Five years ago this week I published the first post on this blog. Emma and I have been thinking about this milestone and how to mark it. We decided to each go back and read the blog posts and pick out our favorites – this is post # 271, so that is quite a lot to catch up on. I discovered many posts I had totally forgotten about. Emma sent me a list of her favorites (there were 25 of them!) and my list was equally long. On Doug’s advice, we have cut the list down considerably, and would like to present you here with an editors’ pick of a dozen posts.
How did we narrow the list? Mostly at random. To begin with there were two posts which Emma and I both rated very highly. I put them at the top as joint picks. These were both written early on – in 2012 – but we feel they capture something unique about our blogging experience. Then, we each narrowed our lists down to five, making a total of twelve favorites. We tried to pick at least one from each year, and to include a few different styles of post.
Retrospective knits. (2012) This is a bit of a cheat, as it is actually three posts: here are the links to Part 1, Part 2, and Part 3. These posts were a real family affair. We had gone as a family to visit my mother in Arizona. Mom has a collection of hand-knit garments knit in the 50s, 60s and 70s by my paternal grandmother, my mother, and myself as a teenager. We decided it would be fun to photograph the four of us – mom, me, Emma, and Leah – modelling these garments. We arranged a bunch of photo shoots, with the photos taken by Doug and Emma. These posts showcase the garments and also the family memories behind each one. Producing these posts was a totally lovely experience for each of us.
A tale of two Falkenbergs. (2012) This is a very personal post, which describes my relationship with knitting throughout my life, centred around the knitting of two garments designed by Hanne Falkenberg, which were knit during very different stages. I love this post, and obviously Emma is in agreement.
Move over, Mom! (2012) My daughter Emma persuaded me, after much effort, to start a knitting blog. From the very beginning she has had a big part to play as a technical editor, stylist, photographer, muse and sounding board. As the years go by, and Emma’s life becomes busier (and farther away), she has had much less to do with the every day running of the blog, though she continues to consult on every aspect. The writing, however, is mine, with one exception. In 2012, Emma wrote this post about how to photograph a sweater. I love this post to pieces, and I think it contains one of my favorite lines from any post on this blog: “As for top half difficulties, just follow this golden rule and nothing can go wrong: boobs should be in the boob portion of the sweater. ”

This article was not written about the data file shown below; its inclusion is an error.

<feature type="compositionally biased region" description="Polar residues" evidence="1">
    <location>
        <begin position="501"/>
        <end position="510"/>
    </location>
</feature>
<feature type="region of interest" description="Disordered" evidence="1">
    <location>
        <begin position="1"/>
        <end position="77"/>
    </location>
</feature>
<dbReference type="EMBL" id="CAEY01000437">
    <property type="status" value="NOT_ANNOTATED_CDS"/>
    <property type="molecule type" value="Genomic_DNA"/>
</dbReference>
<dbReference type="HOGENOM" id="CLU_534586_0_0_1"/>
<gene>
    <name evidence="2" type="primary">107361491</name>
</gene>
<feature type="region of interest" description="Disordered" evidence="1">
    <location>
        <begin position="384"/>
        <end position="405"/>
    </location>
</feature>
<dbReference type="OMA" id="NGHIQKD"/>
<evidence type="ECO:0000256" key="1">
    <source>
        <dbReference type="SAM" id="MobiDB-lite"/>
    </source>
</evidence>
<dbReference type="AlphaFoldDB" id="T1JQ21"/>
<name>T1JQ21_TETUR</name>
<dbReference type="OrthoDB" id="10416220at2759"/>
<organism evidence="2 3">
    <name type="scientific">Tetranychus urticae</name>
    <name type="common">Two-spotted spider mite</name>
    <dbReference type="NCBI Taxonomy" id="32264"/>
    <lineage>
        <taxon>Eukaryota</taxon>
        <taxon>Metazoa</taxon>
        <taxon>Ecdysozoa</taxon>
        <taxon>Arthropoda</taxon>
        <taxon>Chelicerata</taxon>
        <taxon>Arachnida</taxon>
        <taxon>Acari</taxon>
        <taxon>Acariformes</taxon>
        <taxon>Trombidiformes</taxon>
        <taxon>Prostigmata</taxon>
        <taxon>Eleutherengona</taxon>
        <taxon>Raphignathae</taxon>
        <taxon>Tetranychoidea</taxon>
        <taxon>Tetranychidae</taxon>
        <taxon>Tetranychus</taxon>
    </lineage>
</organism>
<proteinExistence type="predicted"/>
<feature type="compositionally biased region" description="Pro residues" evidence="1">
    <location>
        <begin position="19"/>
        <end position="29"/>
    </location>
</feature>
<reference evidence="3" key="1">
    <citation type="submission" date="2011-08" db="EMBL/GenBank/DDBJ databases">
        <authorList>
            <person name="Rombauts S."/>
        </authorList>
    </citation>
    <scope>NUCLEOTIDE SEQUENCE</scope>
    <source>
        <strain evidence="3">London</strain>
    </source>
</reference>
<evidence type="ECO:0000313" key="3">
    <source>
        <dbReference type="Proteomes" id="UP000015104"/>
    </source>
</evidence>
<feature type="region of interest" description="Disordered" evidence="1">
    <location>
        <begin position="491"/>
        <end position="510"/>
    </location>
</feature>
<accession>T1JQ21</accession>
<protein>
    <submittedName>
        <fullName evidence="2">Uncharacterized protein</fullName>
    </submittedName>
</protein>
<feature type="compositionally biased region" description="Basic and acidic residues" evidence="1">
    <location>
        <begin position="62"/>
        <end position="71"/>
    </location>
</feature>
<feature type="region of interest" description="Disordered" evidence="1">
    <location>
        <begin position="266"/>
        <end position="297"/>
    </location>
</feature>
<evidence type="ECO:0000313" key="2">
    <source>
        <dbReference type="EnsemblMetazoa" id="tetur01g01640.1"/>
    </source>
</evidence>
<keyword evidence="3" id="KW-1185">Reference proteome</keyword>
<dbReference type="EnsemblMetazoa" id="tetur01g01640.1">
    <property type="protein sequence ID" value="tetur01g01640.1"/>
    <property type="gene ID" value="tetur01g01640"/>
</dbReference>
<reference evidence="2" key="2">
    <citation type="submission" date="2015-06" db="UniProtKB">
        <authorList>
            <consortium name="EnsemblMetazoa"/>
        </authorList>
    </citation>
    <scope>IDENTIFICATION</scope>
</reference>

Venetian Audrey Modelled. (2013) Much of my emphasis in the past five years has been on getting well-fitted garments. This usually involves a lot of modification. The sweater I knit for Emma, which I call Venetian Audrey, was one of these. I love this post because it talks about the difficulties involved in modifying a pattern, as well as the magic of proper blocking, and adds to that a fabulous set of photographs.
Why I knit. (2014) My second daughter, Leah, has also served as muse to my knitting. Some of the really unique items I have knit in the past have been done in a collaboration with Leah, or have been sparked by Leah’s interests. This post showcases a gorgeous sweater which I knit for Leah that, in my mind, is the perfect combination of pattern and yarn and sensibility of the wearer. It also describes the modifications I made to get a perfect fit, and was beautifully photographed by Doug and Emma.
Escher Modification Chronicles. (2015) Again this is a bit of a cheat, since this was a two-part post; part 1 is here and part 2 here. These posts examined, in great detail, the struggles and rationalizations behind the modifications I made in the Escher Cardigan. I try to do a lot of things in this blog: I chronicle my knitting, I write about trends, I showcase patterns that catch my eye, etc. I often fret about including highly technical discussions about the minutiae of knitting, as I worry that these will bore the pants off my readers. I am also not a perfect knitter (is there such a thing?) and I like to convey the fact that knitting is a work-in-progress and involves a bit of trial and error. It is both skill and artistry, mixed with perseverance and a little blind luck. This is an example of one of those technical posts.